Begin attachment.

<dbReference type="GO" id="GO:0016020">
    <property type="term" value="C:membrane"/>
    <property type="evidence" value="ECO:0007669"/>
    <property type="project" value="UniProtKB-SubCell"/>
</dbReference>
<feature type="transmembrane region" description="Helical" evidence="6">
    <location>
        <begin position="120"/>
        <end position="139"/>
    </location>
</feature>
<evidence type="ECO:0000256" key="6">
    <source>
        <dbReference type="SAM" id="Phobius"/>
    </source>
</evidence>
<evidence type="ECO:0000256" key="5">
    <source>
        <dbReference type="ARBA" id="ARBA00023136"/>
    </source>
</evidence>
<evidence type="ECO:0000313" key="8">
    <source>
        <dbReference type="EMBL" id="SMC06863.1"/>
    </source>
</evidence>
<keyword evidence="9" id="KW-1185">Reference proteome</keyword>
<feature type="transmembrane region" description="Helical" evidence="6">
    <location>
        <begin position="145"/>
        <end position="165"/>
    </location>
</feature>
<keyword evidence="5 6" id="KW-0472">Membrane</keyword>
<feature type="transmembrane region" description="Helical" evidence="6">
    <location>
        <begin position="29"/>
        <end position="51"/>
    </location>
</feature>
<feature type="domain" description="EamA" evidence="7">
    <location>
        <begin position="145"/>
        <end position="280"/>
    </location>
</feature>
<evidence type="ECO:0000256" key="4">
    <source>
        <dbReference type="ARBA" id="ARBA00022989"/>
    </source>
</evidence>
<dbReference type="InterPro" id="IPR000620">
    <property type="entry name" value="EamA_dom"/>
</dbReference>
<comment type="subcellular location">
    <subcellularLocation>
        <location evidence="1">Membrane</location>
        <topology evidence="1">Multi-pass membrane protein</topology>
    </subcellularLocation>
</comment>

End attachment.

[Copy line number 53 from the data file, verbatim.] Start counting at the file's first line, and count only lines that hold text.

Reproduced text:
    <property type="entry name" value="EamA_dom"/>